We are happy to announce an exhibition featuring the project Album 31 by the artists Sophy Rickett and Bettina von Zwehl. The project was commissioned by the Grain Photography Project and the Library of Birmingham. During the two artists’ perusal of the Library’s photographic archives, they came across a collection produced by the Victorian photographer and parliamentarian Sir Benjamin Stone; his album no. 31 provided a set of practical and conceptual principles which Rickett and von Zwehl used to work collaboratively and to produce their own project, Album 31.
Stone created an extensive collection of meticulously compiled and catalogued albums. In his album 31, he put photos he wanted to keep but which didn’t fit into any of the categories that structure the rest of his collection. He positioned the images according to a set of criteria where subject matter, processes and timeframes co-exist in unexpected relationships that enable both humour and the spectre of human darkness to emerge.
Rickett and von Zwehl became interested in the motifs in Stone’s album 31, and in how its awkward juxtapositions could be productive as well as meaningful. They explored how Stone’s otherwise structured approach, governed by intention and purpose, was corrupted by contingent and possibly unconscious relationships. In engaging with Stone’s archive, Rickett and von Zwehl also reflected on their own quite different practices, and the changing history of photographic imperatives and behaviours.
Using Stone’s album as a starting point, the artists set about revisiting and retrieving material from their respective production histories. This appropriation from the margins of artistic practice – histories which include out-takes, footnotes, off-mike effects and many other artistic marginalia, enabled them to reuse material that for whatever reason did not ‘fit’; it gave them an opportunity to consider a different set of rationales, narratives, emphasises and trajectories.
Album 31 tests the implications of playing with meaning through re-contextualising and re-positioning subject matter, of resisting the possibility of a single interpretation and resolution.
Also on show are recent works the artists have produced individually: Sophy Rickett’s The Death of a Beautiful Subject (2014) and Bettina von Zwehl’s Laments (2014). These works provide a context for Album 31 and help viewers to read it as a meeting point between two separate practices.
Developed during and after a five-month residency at the Freud Museum London (2013/2014), Laments marks a new departure in von Zwehl’s approach to portraiture. The subjects, all women, are depicted only in outline, in a series of variations on the traditional profile view that is characteristic of much of her previous work. Von Zwehl allowed each sitter to find her own pose, a strategy lending more fluidity and spontaneity to the series. Plunged into darkness, the subjects exude a sense of melancholy, or perhaps the self-consciousness that comes with performing the role of ‘being looked at’. The portraits are complicated by the quality of the headdresses the sitters are asked to wear; they distort the shape of the head, kneading it like clay.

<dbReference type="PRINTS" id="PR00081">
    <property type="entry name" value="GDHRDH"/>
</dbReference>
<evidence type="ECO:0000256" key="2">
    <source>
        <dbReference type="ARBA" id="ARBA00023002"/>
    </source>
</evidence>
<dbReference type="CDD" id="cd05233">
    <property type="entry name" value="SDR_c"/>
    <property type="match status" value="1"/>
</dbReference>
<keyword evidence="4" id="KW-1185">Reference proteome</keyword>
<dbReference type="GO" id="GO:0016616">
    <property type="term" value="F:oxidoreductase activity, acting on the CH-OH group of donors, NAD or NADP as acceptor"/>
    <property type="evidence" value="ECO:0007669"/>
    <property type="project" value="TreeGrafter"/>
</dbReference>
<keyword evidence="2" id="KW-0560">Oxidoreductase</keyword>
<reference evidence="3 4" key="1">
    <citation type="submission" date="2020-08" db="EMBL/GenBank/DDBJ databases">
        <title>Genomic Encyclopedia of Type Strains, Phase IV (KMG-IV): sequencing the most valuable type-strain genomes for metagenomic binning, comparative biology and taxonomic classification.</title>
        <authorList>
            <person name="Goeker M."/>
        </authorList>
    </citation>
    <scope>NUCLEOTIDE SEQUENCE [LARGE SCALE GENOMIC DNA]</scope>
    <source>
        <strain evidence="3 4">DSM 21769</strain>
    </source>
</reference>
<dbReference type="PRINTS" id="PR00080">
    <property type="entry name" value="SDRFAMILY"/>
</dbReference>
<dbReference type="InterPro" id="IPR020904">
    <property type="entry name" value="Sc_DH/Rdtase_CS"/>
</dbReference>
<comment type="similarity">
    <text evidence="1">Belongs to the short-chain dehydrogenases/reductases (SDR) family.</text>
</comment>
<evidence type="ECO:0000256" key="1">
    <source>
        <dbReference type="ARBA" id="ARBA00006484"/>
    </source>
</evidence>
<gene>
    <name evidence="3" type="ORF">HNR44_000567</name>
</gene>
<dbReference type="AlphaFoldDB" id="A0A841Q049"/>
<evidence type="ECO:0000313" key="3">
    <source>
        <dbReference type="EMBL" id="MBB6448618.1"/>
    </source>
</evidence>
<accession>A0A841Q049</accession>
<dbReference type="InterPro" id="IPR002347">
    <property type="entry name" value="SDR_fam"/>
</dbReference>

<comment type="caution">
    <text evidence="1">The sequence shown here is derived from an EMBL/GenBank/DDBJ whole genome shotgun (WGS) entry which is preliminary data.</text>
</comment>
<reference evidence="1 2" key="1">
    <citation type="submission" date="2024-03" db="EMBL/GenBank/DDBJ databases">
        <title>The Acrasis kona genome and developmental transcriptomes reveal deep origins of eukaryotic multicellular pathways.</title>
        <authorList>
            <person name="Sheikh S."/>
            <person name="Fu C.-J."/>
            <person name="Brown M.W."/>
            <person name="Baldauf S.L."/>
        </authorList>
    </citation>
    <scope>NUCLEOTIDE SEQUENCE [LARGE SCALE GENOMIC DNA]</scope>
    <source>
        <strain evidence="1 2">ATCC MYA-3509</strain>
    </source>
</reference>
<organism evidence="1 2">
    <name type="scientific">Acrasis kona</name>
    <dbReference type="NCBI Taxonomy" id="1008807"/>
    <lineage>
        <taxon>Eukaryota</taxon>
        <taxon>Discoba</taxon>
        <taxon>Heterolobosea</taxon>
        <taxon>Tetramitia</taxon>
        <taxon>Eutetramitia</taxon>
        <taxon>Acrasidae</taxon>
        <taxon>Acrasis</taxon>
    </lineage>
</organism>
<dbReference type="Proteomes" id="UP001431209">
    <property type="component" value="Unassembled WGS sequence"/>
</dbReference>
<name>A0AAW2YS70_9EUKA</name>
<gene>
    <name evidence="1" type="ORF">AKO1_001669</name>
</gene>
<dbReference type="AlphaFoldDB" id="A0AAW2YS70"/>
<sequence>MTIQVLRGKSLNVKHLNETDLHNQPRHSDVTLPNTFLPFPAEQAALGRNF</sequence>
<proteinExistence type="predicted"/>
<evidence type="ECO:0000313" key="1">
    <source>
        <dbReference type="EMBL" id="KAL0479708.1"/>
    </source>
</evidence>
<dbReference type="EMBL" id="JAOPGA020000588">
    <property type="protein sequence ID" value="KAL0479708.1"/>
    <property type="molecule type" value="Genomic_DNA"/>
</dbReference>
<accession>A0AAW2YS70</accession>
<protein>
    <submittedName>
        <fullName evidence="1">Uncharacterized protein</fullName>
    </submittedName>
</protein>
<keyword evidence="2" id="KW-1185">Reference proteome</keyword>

The Death of a Beautiful Subject is a multi-disciplinary project that explores the relationship between photography, materiality, memory and the natural world. Taking as her impetus a set of amateur butterfly photographs made by her retired father (from whom she was estranged for several years), Rickett examines some of the boundaries of commitment, collaboration, authorship and ownership. The artist is interested in the contingent nature of documentary images. She explores ways of resisting photography’s representational aspects in order to pursue something performative, where meaning as well as subject matter are unfixed and open to interpretation. Central to the work is a text written by Rickett herself: its narrative moves backwards and forwards through time, creating a fragmented chronology that manifests a profound sense of subjectivity.
Bettina von Zwehl (b. 1971, Munich, lives and works in London) is known for creating subtle, distinctive photographic portraits. Her preoccupation with the miniature – also its lesser-known C18th sub-genre, the eye miniature – came about during her six months as ‘artist in residence’ at the Victoria & Albert Museum in 2011. Her works, which have been exhibited widely in Europe and the USA, can be found in important collections such as that of the Solomon R. Guggenheim Museum, the Victoria and Albert Museum and the Rubell Family Collection, amongst others. Steidl and Photoworks co-published her first monograph in 2007. She is represented in London by Purdy Hicks Gallery.
Sophy Rickett (b. 1970 in London where she also lives and works) works with photographic and video works where moments of encounter between people and nature are explored. She is interested in landscape, particularly in combining a desire to experience the ‘sublime’ with a profound sense of loss. Her works have been exhibited widely, not least in solo exhibitions at Kettle’s Yard, Cambridge; Chateau de Lichtenberg, Alsace; Arnolfini, Bristol; De La Warr Pavilion, Bexhill; and Ffotogallery, Cardiff. Her works are included in, among others, the collections of the Pompidou in Paris, the Federal Reserve in Washington and the Government Art Collection in London. She is represented in London by Grimaldi Gavin.
The exhibition is supported by Arts Council England and the Library of Birmingham / GRAIN Photography Project.